I knew this would make it harder to keep track of the stitches when checking to see I hadn’t made a mistake but I persisted and my first attempt turned out like this. New Celtic cross first attemptI could see that this was much smaller than the original and was not entirely surprised as crochet is very stretchy in a sideways direction (especially the upright of the cross) but had noticed that adding the slip stitches removed this, as with the cross with the purple slip stitches above.

So I decided to increase the number stitches and use a bigger hook.

Now I have lots of tiny steel hooks, inherited from my mother, but only a few, still small but larger, aluminium ones and the smallest of these is a number ‘3’. My smallest aluminium hook was a 2.5mm and larger so I decided I would use the no. 3.

(Looking at some crochet hook charts I now think that this might be a 1.9mm equivalent hook.)

With the increased stitches and the new hook my cross turned out like this. New Celtic cross second attemptYou can see here how these two attempts compared with the original. New Celtic cross first two attempts with originalSo I decided that as with my other slip-stitched crosses it wasn’t necessary to increase the stitch numbers except for the upright and the circle and tried again.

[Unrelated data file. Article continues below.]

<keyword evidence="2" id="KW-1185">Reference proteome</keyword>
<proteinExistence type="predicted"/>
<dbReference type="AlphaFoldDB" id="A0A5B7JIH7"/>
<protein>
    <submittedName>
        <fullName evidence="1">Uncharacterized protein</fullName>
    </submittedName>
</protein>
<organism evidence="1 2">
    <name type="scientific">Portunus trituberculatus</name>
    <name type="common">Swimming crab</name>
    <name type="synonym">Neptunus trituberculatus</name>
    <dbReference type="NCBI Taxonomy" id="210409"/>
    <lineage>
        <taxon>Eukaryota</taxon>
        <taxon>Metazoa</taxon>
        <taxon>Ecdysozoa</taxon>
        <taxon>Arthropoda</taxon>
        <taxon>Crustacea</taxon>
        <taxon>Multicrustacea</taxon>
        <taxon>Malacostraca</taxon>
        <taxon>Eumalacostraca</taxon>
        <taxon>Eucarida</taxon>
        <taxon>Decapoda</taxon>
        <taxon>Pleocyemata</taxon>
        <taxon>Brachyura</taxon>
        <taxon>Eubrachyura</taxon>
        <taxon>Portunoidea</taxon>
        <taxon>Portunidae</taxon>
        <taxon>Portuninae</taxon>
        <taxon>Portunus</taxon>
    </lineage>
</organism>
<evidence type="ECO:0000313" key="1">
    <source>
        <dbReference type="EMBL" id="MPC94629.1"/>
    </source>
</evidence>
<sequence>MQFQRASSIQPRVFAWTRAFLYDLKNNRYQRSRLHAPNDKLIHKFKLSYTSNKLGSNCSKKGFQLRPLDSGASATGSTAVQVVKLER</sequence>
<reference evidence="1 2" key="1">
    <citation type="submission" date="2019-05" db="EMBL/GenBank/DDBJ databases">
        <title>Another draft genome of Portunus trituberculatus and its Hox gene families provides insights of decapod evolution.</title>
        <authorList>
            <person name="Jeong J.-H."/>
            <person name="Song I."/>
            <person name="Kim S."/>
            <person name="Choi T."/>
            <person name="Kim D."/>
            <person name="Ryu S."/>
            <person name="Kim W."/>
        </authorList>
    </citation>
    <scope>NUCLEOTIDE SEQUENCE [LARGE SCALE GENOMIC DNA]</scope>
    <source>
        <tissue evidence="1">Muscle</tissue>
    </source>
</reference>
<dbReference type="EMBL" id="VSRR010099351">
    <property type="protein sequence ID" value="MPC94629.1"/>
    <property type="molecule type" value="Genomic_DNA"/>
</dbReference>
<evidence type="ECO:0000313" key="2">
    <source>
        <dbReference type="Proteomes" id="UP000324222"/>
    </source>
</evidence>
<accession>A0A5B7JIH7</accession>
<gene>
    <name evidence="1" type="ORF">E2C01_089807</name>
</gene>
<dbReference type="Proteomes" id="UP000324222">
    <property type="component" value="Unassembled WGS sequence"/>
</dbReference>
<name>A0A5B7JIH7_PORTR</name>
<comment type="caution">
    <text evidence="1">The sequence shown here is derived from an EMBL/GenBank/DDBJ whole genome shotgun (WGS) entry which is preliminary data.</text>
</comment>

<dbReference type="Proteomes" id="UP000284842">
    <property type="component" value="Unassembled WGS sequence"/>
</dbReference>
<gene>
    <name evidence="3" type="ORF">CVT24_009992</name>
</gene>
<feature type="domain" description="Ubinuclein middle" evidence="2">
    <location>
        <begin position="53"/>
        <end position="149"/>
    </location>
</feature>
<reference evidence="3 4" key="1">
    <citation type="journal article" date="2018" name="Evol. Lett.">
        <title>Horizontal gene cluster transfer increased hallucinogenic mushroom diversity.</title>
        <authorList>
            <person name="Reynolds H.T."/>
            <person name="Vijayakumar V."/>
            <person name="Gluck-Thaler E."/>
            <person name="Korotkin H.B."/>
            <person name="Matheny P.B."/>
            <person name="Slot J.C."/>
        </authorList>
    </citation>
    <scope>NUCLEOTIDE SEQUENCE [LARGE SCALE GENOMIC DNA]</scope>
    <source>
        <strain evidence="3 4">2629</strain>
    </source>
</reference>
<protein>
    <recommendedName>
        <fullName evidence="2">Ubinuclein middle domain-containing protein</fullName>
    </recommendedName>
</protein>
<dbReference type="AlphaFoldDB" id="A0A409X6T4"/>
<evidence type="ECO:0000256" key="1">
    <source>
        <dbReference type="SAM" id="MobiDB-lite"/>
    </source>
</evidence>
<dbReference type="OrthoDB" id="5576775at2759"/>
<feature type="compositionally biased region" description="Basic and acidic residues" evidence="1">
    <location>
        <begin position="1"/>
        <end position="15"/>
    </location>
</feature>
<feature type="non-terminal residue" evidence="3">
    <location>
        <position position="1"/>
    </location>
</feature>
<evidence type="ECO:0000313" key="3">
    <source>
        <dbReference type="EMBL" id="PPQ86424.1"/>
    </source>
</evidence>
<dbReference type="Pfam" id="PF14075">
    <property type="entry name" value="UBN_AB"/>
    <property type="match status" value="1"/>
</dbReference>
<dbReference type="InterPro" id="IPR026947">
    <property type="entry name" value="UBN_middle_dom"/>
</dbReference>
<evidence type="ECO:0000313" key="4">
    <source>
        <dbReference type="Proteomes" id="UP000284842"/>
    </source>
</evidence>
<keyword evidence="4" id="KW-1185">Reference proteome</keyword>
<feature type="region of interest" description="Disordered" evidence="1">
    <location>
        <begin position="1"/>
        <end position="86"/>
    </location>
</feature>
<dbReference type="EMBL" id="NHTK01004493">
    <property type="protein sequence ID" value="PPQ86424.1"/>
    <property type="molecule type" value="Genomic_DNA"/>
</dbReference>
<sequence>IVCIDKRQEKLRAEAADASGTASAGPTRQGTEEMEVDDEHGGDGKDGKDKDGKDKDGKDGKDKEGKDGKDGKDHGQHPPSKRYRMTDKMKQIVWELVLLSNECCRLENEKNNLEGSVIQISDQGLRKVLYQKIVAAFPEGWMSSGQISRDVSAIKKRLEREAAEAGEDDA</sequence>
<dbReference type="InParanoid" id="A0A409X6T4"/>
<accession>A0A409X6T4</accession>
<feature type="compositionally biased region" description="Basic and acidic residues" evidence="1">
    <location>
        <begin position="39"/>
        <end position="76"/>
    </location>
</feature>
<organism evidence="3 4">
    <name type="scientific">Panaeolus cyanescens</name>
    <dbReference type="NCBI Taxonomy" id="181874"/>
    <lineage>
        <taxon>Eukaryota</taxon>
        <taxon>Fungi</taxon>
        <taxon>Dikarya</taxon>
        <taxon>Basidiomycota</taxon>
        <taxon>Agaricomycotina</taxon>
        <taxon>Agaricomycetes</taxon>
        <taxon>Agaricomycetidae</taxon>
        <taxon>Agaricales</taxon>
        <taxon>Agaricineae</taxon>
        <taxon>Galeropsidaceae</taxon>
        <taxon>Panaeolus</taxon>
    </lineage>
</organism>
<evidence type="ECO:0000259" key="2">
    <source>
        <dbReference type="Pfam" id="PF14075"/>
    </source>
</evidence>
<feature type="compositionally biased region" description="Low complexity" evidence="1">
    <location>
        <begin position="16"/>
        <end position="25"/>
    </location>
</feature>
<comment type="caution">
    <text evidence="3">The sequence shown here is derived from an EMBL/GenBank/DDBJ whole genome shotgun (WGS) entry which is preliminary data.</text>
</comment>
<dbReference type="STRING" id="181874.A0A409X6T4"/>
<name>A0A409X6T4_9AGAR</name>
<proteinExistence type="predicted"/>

Here are all my three attempts next to each other together with the original. New Celtic cross all three attempts with originalThe slip stitch edged cross (bottom right) does not really need stiffening and had finally given me what I was after.

The original is of course easier to make and attractive in it’s own right but I like the new one best!

So here are the three different styles. Three different styles of Celtic cross

The one on the right with the inner slip stitches is the thickest and the top central (original one) is the thinnest.

I also experimented recently with making an equal armed cross with the added slip stitches but don’t really like it. Though I am not sure why!Celtic cross with equal arms

I have updated my pattern page with patterns for all four different types of Celtic Cross.

This has been really hard work and I have tried to double check everything but if you decided to use one of the patterns and find anything that seems wrong, or any typos, I would be really grateful if you would let me know so I can change it for others.

Celtic Bookmarks

Ever since someone put a photograph of one of my Celtic coasters on Pinterest I have had about three weeks of hundreds of people every day coming to look at the pattern. Even now it seems to be over one hundred.

I know that a thread bookmark will appeal to far fewer people but it did make me think that it might be worth revisiting my Celtic bookmarks.